The sound of approaching footsteps had woken Paireith up, he listened for a moment and then sensing danger, he eased out of his warm bed. Instead of rolling out from underneath the wagon, he scurried out the front and across an open space.
On his hands and knees he scooted under the next wagon, scrambled under two more, rolled out into the dark of the night, raced toward Nadrith”s wagon, stopped at the side and made the call of the pink sea squab.
Aonas leapt from bed, pulled on trousers, boots, shirt, rushed to the wagon side and lifted the cover. “What be wrong he demanded.”
Paireth climbed into the wagon, tentacles waving, shouting, “There be men coming after the male youngling,”
Aonas dropped the wagon cover back into place, removed the lid from a small candle-lantern, and struck flint to steel.
Josh threw off his covers, scrambled out of bed and dressed in a heartbeat.
Aleeonor woke up and growled, “I will go and tell my begetters to meet you at the appointed place.” She jumped out of the wagon and bound away into the darkness.
Paireith called, “Hurry, I hear men coming and they’re running fast.”
The Kaidil rolled out of his bed and pulled on socks, trousers and shirt. His younglings and wife climbed out of their beds. Nadrith shouldered a full quiver of arrows, reached for his bow, shouted, “Lie down on the floor,” to his wife and children.
Aonas whispered, “I wished not to bring harm to you or your family.”
The Kaidil’s smile flashed in the glow of the candle-lantern, “You are friend Aonas and your harm is my harm.”
Vidal called, “I want a sword papaae.”
Maylor, lying on the floor beside her mother, screamed, “I want a sword too.”
“Hush younglings, stay safe. When you be big it will then be time to give you swords.” He tossed Josh his spare bow and a half-full quiver.
The teen shouldered the quiver, drew an arrow and notched it to bow string.
Aonas blew out the candle-lantern and rolled up the wagon cover.
Paireith holding long, wicked looking daggers, scrambled over the side, and rushed towards the sound of running footsteps. He caught a flicker of moving shadows coming fast, dropping to the ground, waiting until they drew close, before leaping to his feet. Swift and true, the daggers flew through the dark. The man in front of the pack screamed, gurgled, clutched at the handle protruding from his neck, and fell. A second man dropped to the ground without making a sound.
Paireith grinned, charged straight at the remaining foe, dogged a saber thrust, ducked a slashing dagger, wrapped tentacles around two men, and squeezed with his full might. Intent on squeezing them to death he didn’t see Aeothor coming out of the dark, didn’t see the sword flashing towards him. A death grip released and a loud scream shredded the darkness.
Paireth gurgled, clutched his belly, tried to stuff his spilling guts back into place, tried to stop the blood gushing onto the ground. He squealed like a rabbit caught in a snare, gasped, and crumpled into a pool of blood.
Josh pushed back the cover, leapt to the ground, saw the dim shadow of his friend crumple, and swore vengeance.
He whipped an arrow from the quiver, and in one sift certain movement notched it to the bow string, pulled it back to his ear, and without taking aim, released the shaft.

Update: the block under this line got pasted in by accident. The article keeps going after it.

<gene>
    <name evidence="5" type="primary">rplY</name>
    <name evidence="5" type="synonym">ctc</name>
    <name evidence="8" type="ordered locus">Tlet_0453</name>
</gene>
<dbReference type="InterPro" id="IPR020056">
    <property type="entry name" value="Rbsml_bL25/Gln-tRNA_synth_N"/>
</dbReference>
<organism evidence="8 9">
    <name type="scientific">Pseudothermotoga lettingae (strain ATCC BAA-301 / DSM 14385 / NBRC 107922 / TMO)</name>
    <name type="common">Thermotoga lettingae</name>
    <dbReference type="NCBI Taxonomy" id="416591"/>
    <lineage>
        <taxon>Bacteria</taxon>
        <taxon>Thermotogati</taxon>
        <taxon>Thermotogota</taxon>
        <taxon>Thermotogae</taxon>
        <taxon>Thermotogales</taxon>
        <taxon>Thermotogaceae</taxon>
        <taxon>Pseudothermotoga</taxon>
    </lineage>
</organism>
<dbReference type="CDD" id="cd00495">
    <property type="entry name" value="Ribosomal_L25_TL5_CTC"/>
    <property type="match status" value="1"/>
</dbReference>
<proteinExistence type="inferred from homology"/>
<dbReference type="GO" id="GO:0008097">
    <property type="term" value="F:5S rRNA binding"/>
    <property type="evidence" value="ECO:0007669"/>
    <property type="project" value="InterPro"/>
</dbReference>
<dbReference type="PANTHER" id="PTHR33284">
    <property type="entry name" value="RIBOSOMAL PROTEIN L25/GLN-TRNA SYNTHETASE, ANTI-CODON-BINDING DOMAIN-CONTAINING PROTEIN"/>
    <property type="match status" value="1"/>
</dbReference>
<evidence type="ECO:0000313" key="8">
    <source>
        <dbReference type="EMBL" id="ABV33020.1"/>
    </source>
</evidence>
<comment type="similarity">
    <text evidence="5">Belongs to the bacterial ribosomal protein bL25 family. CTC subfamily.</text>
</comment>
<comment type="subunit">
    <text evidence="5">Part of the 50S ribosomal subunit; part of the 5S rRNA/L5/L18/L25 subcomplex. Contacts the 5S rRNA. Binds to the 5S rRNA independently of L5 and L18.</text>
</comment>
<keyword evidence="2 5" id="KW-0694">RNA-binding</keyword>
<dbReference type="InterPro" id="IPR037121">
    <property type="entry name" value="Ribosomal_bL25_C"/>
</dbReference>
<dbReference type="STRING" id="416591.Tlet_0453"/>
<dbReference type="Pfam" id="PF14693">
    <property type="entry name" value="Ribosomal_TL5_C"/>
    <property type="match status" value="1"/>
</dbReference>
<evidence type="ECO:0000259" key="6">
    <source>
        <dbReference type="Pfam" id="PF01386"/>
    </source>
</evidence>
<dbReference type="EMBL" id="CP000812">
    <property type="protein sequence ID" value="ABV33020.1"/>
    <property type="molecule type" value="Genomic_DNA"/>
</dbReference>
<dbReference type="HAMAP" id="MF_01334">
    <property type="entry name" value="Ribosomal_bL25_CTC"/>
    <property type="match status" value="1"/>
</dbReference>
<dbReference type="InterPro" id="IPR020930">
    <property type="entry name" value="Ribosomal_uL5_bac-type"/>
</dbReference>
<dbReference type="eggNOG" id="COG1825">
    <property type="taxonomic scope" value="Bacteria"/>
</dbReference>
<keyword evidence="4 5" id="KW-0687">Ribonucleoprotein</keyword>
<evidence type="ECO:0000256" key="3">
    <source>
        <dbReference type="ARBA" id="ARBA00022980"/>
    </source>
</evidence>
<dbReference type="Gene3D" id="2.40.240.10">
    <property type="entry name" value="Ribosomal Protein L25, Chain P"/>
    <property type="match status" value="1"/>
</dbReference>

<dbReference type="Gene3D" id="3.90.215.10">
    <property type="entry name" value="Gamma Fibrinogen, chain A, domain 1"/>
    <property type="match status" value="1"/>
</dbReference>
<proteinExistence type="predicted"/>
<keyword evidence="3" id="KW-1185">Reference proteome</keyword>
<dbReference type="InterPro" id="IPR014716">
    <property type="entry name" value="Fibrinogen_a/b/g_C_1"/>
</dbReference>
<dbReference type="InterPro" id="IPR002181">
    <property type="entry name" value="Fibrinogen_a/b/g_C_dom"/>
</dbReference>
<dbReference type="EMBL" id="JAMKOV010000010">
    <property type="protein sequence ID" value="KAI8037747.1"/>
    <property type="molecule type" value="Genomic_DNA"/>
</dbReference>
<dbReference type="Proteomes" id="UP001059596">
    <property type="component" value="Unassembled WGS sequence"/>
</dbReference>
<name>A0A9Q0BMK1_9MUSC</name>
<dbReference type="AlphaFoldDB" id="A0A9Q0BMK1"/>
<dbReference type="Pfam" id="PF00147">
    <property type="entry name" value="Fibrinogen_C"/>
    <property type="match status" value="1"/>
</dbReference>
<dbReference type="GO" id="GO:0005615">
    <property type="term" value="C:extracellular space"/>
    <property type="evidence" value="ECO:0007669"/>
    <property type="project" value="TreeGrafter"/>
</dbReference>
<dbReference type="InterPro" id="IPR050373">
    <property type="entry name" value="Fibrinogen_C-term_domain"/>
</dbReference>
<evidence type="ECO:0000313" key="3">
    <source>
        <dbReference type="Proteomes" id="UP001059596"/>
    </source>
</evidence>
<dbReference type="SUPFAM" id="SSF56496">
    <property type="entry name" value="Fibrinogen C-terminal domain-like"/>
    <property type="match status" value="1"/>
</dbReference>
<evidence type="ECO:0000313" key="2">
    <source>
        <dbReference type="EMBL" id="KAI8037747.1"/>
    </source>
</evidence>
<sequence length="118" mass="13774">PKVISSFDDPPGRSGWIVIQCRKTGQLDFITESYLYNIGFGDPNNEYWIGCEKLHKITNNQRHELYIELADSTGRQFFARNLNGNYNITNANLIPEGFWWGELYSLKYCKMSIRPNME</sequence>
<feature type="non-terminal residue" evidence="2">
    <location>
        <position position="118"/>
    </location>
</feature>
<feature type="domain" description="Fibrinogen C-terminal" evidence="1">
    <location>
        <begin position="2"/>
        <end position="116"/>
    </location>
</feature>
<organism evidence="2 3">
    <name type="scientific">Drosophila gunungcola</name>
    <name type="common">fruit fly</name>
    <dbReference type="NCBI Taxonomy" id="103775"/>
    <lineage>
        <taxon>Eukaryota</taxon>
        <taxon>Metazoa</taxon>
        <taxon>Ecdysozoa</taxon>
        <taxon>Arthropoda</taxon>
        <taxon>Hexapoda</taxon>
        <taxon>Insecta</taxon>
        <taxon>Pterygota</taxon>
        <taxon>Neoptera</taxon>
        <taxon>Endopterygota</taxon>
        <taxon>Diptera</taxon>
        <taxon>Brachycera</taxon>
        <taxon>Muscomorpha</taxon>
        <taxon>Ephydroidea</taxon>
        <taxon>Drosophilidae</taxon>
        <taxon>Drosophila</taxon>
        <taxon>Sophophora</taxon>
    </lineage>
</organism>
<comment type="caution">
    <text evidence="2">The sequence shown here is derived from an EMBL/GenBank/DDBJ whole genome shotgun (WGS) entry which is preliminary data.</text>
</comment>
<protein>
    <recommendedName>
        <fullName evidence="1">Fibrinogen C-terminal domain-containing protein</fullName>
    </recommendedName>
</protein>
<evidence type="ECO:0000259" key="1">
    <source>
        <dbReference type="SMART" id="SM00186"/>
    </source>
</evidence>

A satisfying scream rewarded his effort. The darkness hid his ruthless grin, hid the determination flashing in his eyes. He reached for another feathered missile.
Aeothor stopped in his track, roared, “Follow me,” to the remaining man. Without waiting to see if he was obeyed, he turned and raced away.
The twang of the bow sounded like thunder. “Missed,” Josh said under his breath, swearing. “Paireth, Paireth,” he called, feeling a sickness within, hearing the trembling of his voice. The bow fell from nerveless fingers.
Josh staggered to his friend, fell into the pool of blood, and cradled the lifeless head.
Aonas roared, “Watch the other side,” to Nadrith, jumped out of the wagon, scanned the darkness, caught sight of Josh, and rushed to his side. “Are you all right,” he asked, kneeling down beside him.
Dim moonlight and a few stars sailing in the sky above Annoth provided enough light for her to make out the figures of racing men. Her joyous laughter tore through the night, and she rushed after them, determined to make them pay for disturbing her sleep. Breathing even and steady, running like an oinker being chased by a fox, keeping eyes fixed on her quarry, she loosed her first shaft.
She grunted, “Missed,” held her breath, reached for another arrow, notched it to bow string, and released her grip. The scream filling the darkness, thrilled her, filled her with joy. “That will teach you,” she yelled, as the man crashed to the ground, squealing. “That will teach you to go around spoiling the sleep of decent folk.”
One of her enemies slowed, stopped and turned in time to receive a barbed point into his belly. He grabbed the feathered shaft, yanked, yelled, and yanked again.
Annoth raced past him, knocking him to the ground. She caught up to a third huffing, puffing man, rapped long tentacles around his waist, and squeezed until no more sounds came from him. Throwing the corpse to one side, she looked around for more of her enemy, sighed at the sight of a vanishing, hulking brute.